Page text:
Saturday, April 12, 2008


Saturday morning dawns grey and wet. Looking out the hotel window, after wiping away the condensation, I can see the downtown skyscrapers topped with fog past the roof tops of the French Quarter. I step out and begin my way toward Mother's Restaurant at the corner of Poydras and Tchoupitoulas in the central business district. Upon arriving, I find a long line waiting to get in, a sure sign of good things to come. I take my place and look through a window into the kitchen where the cooks are hard at work, one of them rolling out biscuit dough, a sign of wonderful things to come. Before long a waitress comes out and, picking a point a few people ahead, orders everyone behind them to follow her. She leads us around the corner to a door marked "Mother's Next Door." This is a place usually reserved for banquets and private parties, but today it is being used as an overflow dining room, it is large but has a great feel, exposed brick, a very tall ceiling, and an ancient skylight combined with a beautiful bar and tables with white linens.
The line is moving quickly now toward a hastily assembled serving station and register.
"Whachoo want, baby?" She wants biscuits and gravy, but doesn't get it that here you get biscuits, and you can get a side of "debris", the gravy with meat scraps from the roast beef pans.
"Whachoo want, baby?"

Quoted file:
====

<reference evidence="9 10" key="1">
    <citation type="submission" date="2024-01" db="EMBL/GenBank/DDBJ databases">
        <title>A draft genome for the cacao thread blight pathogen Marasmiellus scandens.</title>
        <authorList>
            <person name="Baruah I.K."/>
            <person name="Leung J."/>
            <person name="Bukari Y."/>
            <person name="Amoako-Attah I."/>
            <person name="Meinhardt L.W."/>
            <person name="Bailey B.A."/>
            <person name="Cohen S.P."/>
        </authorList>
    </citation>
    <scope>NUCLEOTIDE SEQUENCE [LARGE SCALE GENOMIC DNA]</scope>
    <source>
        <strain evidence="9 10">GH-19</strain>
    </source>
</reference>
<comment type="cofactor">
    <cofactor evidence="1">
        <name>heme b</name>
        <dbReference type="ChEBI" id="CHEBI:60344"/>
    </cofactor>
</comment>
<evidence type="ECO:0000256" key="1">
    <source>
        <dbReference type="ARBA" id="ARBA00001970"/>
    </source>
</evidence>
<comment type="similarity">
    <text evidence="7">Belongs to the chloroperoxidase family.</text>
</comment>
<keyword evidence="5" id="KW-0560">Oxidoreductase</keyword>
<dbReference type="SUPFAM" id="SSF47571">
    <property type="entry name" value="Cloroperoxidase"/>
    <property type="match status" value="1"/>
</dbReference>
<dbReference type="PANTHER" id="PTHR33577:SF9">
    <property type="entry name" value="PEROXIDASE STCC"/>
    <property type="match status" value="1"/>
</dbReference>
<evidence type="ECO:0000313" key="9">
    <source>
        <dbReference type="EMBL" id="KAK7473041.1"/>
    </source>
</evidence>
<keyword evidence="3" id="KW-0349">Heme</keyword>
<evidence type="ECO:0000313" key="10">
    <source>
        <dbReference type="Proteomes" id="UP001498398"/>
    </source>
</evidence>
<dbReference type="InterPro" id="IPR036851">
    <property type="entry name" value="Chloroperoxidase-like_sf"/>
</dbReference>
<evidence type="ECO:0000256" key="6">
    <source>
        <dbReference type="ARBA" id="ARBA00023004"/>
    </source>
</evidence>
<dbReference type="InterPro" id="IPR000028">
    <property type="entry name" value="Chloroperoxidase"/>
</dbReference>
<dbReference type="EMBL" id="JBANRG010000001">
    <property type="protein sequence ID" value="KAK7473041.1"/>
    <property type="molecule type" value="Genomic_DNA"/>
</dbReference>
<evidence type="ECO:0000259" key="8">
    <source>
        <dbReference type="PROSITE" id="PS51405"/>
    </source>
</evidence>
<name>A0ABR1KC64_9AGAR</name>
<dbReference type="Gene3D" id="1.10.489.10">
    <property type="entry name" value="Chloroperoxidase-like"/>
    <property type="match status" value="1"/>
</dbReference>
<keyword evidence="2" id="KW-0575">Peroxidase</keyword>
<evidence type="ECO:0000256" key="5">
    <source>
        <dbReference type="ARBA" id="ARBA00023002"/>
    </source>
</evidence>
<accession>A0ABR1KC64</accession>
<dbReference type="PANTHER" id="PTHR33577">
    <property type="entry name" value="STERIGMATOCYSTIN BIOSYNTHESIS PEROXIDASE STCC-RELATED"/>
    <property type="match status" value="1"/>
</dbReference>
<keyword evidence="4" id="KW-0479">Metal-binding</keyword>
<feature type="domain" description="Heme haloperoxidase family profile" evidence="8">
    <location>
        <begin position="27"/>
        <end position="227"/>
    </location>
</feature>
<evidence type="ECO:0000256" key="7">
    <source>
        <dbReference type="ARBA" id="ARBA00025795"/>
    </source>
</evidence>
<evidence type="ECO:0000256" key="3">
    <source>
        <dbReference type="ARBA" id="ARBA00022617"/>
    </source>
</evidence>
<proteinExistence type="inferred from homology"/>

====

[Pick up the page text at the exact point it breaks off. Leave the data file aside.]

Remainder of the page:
Her words lilt, every syllable slapped playfully, I want to listen to her talk for hours.
"Ferdie special and a cup of crawfish etouffee, please."
"Aw'right, what's your name?"
"Aw'right, Eric."
I pay and wait by the counter. Everyone else in line seems to be ordering stuff from the kitchen, mine is being made right there.
"Here you go, Eric." I take my food and sit at one of the large communal tables with a couple who, it turns out, are horrible dining partners. But I have my food, they do not, and I am happy.
The Ferdi special is a Po' Boy sandwich packed with baked ham, roast beef, debris and dressed with shredded cabbage, pickles, mayo, and Creole and yellow mustard. Etouffee means smothered in French and the dish is made by cooking vegetables in a rich seafood broth until the veggies are very soft and the broth has reduced and thickened. It is the ultimate cold weather comfort food and Mother's does it right.
Hunger sated, I step out and light a cigarette and notice a cook doing the same, I congratulate him on the food and we talk about food and restaurants until he has to get back inside. I take a look back at the line of people that has again formed, tourists by the looks of 'em, wish them a good meal, and start walking toward the Mississippi River.

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